Tag: Spinal Fusion

How I Lost 100 Pounds in 2021

The title of this blog post sounds like one of those sensational click-bait articles you read because its title is too hard to resist. They usually turn out to be disappointing and filled with spammy pop-ups. This won’t be that kind of post. No spam, no gimmicks, no affiliate links. I’m not selling anything or trying to convince anyone of anything. And I’m not going to tell anyone how quick and easy it was to lose 100 pounds, because honestly, it wasn’t. At times it was very difficult, especially at the beginning. It also isn’t my intention to suggest being overweight is unacceptable or something in need of correction; we – and in particular women – hear enough of those messages.

What I will do is share my honest journey to lose weight and regain my health after five years of illness and injury, which was necessary and medically indicated for me. I will outline my weight loss strategies and the lessons I learned to satisfy the curiosity of the many who have asked me how I did it. But I want to caution that although my methods worked for me, they won’t necessarily be successful or appropriate for everyone. This is simply what has worked to bring me to the place where I am today. I have learned a huge component of a weight loss journey is knowing yourself well enough to understand what your individual triggers, strengths, needs, preferences, organizational style, medical history, and discipline will require and allow. And speaking of reading, like most things I write, this post is not a quick scroll. It was a complex and personal journey and not easy to write out. I tried to organize it in a way that’s easy to read and follow, but like the journey itself, I didn’t find shortcuts in getting to the end.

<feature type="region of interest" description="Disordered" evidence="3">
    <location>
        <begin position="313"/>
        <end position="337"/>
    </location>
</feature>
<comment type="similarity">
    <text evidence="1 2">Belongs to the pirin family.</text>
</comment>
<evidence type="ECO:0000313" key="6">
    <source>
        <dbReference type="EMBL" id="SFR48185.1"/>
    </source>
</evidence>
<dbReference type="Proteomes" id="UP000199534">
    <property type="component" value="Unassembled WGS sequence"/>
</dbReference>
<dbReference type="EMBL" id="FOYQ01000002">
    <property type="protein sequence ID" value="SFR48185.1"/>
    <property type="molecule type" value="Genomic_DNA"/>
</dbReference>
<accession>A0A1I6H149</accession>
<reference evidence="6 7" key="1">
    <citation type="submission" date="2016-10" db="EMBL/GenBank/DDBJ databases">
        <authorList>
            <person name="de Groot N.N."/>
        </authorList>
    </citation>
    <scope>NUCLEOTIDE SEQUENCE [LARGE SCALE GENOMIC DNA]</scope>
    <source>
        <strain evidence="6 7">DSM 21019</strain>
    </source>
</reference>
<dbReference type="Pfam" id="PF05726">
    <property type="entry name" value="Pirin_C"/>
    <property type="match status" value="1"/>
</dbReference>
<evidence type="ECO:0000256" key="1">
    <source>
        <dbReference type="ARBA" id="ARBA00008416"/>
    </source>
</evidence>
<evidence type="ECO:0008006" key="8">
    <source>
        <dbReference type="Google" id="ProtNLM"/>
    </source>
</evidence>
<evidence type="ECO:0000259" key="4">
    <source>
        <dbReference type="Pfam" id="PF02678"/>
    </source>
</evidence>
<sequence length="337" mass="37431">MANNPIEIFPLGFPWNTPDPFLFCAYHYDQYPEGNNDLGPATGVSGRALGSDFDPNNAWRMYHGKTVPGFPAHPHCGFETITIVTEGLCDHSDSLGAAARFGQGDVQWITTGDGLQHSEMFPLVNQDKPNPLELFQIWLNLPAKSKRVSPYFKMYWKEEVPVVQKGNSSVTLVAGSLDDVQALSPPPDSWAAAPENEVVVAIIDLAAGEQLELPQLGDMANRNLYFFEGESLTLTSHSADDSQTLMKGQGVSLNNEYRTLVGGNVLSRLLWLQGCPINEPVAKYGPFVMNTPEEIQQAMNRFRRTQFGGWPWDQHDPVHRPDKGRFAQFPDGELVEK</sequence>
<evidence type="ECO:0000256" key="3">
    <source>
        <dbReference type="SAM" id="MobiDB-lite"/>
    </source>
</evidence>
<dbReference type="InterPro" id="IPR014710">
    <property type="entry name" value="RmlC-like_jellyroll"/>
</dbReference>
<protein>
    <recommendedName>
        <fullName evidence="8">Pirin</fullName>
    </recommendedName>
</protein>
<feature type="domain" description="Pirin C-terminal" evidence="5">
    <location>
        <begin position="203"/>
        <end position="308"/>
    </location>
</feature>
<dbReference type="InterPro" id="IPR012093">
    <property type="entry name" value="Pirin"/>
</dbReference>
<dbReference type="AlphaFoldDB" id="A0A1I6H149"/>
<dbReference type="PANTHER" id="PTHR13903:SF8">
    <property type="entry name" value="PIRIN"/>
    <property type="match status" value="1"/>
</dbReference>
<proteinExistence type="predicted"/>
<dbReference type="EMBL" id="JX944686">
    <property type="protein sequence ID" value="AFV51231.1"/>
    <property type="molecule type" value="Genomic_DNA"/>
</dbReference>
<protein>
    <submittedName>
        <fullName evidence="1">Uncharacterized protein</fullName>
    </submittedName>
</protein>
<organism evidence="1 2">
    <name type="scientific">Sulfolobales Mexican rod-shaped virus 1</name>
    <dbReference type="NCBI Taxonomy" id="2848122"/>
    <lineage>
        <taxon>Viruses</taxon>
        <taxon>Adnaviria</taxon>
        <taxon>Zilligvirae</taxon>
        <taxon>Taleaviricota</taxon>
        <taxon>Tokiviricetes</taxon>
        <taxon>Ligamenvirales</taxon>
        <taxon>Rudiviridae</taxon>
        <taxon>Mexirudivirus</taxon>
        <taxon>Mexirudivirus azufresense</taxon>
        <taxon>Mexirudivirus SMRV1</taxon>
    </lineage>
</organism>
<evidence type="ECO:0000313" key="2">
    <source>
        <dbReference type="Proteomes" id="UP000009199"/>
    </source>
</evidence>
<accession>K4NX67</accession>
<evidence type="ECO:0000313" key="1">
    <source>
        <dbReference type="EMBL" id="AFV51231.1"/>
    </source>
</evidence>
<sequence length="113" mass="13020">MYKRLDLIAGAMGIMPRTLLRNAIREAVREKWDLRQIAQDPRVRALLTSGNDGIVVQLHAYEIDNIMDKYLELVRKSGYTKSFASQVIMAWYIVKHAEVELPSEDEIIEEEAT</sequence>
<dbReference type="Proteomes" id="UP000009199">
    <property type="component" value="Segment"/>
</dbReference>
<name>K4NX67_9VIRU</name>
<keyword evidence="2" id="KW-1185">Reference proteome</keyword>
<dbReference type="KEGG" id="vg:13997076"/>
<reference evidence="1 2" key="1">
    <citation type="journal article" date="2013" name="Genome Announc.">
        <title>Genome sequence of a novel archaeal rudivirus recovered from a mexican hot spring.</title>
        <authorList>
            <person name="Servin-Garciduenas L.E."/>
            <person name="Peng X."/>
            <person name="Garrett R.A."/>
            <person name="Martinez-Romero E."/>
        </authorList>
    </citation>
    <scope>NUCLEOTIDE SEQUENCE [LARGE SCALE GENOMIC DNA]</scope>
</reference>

However, I hope the road I took and my results will be inspiring, interesting, and motivating to others. So if you’re interested in why I decided to lose 100 pounds in 2021, how I succeeded, and 12 lessons I learned in doing so – keep reading!

To the Woods: Cloudcroft + Introduction to AIP Eating

A couple of weeks after we returned from our Iberostar vacation, I sat in my office tangled up in bureaucracy and my to-do list. Finding myself in need of solace and something to pull me into the future, I scrolled quickly through AirBnB options for the weekend. A bunch of cabins in some wooded mountains caught my eye. I remembered Cloudcroft, NM was less than 120 miles away. Doable for a short hiking trip, and startlingly, we’d not been there yet. My boss, born and raised in El Paso, had told me about the town of less than one thousand inhabitants the year before. Sitting at an elevation of almost 8,700 feet above sea level, nearly a mile higher up than Ciudad Juárez, there the golden desert landscape transformed into a green alpine coolness we’d never seen in the southwest. I texted V, “Want to get a cabin in the woods for an overnight this weekend? There are pine trees.” At first he didn’t believe me. I didn’t mention it might be cold. Then the affirmative answer came back pretty quickly.

The Land of Enchantment, Part II

The first week of October, we took a long-awaited trip back to New Mexico for the Albuquerque International Balloon Fiesta. Albuquerque is about 280 miles due north, or four and a half hours away, and it was a first visit for both of us. From the first time I saw a postcard of hot air balloons floating over Albuquerque stuck to my nana’s refrigerator as a child, I was mesmerized. Fortunately, after weather foiled several attempts to balloon in New Zealand in 2006, I got to experience hot air ballooning with V during our diplomatic assignment to Australia in 2018 – in Canberra where we lived and over New South Wales’ Hunter Valley as we celebrated our fifth wedding anniversary.

In Albuquerque we opted not to fly this time, due to cost and the inability to socially distance from other people in a hot air balloon basket. Instead we watched the 49th annual dawn Mass Ascension spectacle from the ground as more than 600 hot air balloons launched from a 78 acre field. This also gave me a better chance to see and photograph the balloons instead of being absorbed with our experience and logistics. While in town, we also visited the National Museum of Nuclear Science & History, stumbled into a fall festival at the ABQ BioPark Botanic Garden, and went hiking at two of the three Petroglyph National Monument sites – Boca Negra and Rinconada Canyon.

Nepenthe